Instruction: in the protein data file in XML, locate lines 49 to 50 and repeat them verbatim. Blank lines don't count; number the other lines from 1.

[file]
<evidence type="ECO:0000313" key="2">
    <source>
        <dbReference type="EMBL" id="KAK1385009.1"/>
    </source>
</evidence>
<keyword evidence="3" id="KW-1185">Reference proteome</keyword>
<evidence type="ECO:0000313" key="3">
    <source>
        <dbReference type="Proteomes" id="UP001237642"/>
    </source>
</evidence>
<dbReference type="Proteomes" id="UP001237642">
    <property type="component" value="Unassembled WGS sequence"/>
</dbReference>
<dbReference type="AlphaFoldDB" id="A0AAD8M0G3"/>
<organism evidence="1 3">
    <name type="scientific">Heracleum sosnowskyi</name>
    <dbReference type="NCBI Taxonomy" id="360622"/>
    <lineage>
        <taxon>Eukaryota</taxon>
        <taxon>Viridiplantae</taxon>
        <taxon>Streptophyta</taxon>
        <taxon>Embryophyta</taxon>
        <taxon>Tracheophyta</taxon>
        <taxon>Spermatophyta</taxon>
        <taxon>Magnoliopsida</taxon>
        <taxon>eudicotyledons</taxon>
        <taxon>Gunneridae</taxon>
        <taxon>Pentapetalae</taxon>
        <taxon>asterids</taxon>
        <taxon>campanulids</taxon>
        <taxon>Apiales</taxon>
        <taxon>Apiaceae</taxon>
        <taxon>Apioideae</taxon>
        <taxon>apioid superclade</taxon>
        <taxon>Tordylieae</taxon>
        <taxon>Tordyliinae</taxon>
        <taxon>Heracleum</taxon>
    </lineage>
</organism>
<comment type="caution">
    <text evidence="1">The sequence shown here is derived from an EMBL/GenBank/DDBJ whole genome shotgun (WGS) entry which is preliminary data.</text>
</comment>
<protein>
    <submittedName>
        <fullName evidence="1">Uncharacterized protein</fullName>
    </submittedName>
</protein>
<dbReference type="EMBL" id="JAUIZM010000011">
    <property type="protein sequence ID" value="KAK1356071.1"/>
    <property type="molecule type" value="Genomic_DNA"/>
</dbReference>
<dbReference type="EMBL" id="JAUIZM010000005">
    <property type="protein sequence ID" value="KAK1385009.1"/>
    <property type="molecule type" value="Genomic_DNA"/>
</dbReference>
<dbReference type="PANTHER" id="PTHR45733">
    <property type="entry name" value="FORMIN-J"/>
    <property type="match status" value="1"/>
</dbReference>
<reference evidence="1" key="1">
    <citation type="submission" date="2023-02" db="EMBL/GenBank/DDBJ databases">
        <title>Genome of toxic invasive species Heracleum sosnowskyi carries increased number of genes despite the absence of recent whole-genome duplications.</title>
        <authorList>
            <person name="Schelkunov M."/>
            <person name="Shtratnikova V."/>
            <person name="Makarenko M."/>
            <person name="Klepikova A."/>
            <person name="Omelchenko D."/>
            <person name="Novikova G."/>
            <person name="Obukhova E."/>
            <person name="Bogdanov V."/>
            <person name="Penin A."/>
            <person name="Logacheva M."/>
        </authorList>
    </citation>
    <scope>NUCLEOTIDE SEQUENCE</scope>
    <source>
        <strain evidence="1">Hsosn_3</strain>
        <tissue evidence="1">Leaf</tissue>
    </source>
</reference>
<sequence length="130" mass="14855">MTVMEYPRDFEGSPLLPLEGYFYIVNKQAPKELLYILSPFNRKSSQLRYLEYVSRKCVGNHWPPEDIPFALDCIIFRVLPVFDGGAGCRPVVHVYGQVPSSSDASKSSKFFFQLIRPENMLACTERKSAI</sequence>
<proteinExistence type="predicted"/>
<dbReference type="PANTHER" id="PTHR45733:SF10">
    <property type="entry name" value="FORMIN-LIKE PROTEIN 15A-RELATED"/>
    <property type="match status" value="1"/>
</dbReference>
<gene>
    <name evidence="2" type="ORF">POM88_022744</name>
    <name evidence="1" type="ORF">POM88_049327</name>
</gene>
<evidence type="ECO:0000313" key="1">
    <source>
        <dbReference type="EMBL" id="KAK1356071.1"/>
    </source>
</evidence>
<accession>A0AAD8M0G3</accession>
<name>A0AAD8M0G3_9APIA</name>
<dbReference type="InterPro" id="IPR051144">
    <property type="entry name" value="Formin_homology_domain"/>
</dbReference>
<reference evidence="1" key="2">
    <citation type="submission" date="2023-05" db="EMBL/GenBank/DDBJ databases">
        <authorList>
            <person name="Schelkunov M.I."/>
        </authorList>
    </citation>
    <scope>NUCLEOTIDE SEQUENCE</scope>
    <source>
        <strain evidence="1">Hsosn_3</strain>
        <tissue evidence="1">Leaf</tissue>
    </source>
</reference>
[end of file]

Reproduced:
<dbReference type="EMBL" id="JAUIZM010000011">
    <property type="protein sequence ID" value="KAK1356071.1"/>